I also wonder if it's even necessary because old Joe just KILLED everybody at the syndicate. They are all dead it appears. So doesn't that mean no more loopers and wouldn't that in itself change everything?


I love the movie. Especially the ending. The last 20 minutes of the movie are unbelievably fantastic but I do wonder about that.
I guess I'm confused as to how he could stop it with Old Joe standing right there ready to kill Sara in the "present?" Maybe I'm just not understanding what you're saying
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  #83  
Old 10-04-2012, 08:29 AM
Quote:
Originally Posted by DareDevil View Post
Did I see the same movie as everyone else? I was stoked to see it because I am a fan of everyone involved and would love to see Willis make a comeback after some of his crappy roles, but this movie sucked. If you haven't seen the movie maybe stop reading here: but the whole time travel concept was dumb, why if we have the power of time travel in the future we are only using it to send criminals to the past to be killed? And why in the world would you send someone back to kill themselves when you have other people who could do the job. And we have future Willis going around killing kids? And Emily Blunt as a farmer? The movie lost me when the 2 versions met themselves, that was where everything went downhill. And why in the future can no one hit what they're shooting at? And why is the future in 2040 so horrible, what happened to make it that way?? Why had we resorted to using bricks of silver as payment? The future is going to be digital. Movie also had shitty graphics. Overall all it did was make me apreciate Source Code more, that was one of the last good movies about time travel.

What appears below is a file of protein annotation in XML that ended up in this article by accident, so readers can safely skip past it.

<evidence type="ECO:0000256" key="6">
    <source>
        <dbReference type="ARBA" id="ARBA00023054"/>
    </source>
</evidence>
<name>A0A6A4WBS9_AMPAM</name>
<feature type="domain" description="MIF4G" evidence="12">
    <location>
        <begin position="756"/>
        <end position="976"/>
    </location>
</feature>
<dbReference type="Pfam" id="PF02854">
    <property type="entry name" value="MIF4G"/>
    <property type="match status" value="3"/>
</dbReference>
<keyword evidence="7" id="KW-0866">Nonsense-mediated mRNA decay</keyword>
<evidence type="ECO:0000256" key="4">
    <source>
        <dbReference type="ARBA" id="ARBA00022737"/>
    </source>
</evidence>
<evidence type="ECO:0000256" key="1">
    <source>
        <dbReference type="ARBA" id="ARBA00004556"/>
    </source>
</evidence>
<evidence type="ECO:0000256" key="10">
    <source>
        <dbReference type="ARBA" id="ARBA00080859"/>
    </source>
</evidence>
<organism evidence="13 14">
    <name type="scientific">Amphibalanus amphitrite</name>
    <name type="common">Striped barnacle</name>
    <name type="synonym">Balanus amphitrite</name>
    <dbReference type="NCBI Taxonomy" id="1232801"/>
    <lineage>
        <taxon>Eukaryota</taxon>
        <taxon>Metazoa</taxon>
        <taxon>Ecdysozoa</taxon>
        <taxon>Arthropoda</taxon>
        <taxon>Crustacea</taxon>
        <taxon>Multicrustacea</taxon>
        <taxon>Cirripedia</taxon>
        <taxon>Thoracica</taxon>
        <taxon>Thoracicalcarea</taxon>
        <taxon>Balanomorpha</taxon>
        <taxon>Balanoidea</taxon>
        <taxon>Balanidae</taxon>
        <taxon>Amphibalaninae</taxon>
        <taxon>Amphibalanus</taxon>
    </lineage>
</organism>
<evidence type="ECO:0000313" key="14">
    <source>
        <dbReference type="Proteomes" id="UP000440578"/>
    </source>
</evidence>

4/10 and I feel like I'm being generous.
The answer to all of your questions is because they thought it would be cool
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  #84  
Old 10-04-2012, 10:21 PM